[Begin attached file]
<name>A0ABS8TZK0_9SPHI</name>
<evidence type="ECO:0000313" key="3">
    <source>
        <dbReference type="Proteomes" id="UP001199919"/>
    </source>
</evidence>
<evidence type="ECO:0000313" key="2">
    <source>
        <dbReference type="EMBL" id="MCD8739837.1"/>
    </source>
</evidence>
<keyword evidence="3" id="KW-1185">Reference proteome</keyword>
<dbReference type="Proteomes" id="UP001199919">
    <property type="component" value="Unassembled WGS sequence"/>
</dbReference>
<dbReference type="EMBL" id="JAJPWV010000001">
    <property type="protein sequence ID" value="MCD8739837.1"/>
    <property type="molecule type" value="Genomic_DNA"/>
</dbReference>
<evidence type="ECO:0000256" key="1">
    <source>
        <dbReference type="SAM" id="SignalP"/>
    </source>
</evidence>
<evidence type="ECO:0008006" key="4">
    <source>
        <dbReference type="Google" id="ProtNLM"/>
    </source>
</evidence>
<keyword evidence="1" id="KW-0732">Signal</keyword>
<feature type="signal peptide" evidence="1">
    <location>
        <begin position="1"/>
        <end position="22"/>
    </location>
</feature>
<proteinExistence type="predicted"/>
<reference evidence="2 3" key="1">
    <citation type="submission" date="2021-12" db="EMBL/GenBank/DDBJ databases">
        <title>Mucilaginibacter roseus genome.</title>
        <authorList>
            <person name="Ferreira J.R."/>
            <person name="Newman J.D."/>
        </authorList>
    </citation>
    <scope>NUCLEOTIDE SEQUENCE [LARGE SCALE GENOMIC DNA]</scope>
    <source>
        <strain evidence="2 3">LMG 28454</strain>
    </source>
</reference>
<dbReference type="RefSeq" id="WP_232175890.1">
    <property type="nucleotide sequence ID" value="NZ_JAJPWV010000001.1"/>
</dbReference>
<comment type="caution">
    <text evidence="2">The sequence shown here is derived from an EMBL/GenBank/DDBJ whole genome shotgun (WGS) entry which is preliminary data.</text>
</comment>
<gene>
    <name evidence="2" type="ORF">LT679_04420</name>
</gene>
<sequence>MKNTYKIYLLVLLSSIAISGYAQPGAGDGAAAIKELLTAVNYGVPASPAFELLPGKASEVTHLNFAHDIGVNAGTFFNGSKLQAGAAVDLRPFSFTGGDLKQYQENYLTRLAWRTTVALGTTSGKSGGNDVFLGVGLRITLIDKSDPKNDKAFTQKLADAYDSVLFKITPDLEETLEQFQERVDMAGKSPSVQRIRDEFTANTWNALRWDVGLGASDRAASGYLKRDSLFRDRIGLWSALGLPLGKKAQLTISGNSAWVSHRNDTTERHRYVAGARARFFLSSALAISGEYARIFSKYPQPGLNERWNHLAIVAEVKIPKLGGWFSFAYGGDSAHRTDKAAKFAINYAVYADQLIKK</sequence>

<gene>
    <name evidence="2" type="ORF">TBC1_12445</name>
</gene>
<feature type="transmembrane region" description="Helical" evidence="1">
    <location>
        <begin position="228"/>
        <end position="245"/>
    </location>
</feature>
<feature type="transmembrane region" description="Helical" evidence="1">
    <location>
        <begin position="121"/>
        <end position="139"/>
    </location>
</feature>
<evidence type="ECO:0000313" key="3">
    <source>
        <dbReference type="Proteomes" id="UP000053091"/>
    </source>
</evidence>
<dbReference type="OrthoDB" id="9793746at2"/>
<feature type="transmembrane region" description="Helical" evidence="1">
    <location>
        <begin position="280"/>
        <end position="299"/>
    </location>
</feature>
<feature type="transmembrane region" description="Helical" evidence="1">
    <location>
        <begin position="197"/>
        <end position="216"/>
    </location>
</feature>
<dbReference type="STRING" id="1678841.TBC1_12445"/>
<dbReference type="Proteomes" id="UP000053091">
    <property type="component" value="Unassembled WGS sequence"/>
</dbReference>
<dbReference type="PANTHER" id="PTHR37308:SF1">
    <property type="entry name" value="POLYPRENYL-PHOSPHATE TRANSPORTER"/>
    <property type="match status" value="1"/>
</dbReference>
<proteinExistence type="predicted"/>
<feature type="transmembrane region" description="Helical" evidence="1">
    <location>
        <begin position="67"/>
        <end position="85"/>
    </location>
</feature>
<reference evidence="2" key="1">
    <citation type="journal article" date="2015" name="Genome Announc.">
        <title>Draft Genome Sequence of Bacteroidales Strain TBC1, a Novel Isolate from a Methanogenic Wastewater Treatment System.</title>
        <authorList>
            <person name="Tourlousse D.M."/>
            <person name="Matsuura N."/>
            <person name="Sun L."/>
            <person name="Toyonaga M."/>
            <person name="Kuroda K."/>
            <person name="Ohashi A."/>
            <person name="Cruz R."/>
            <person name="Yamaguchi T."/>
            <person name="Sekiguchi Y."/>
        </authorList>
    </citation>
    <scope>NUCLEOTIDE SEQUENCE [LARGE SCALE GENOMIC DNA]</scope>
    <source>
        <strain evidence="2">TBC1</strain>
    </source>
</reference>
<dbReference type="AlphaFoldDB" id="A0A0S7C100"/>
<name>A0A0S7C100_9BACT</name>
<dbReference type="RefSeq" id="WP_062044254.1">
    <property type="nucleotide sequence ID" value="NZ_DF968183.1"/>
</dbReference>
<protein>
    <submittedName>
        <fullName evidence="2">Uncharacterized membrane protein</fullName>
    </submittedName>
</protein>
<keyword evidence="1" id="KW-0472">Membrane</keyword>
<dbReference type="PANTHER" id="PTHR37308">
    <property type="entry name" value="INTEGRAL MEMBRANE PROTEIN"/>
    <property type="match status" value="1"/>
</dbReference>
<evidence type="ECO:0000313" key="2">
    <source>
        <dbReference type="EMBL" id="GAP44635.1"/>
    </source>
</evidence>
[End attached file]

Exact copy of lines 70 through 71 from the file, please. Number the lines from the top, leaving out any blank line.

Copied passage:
<feature type="transmembrane region" description="Helical" evidence="1">
    <location>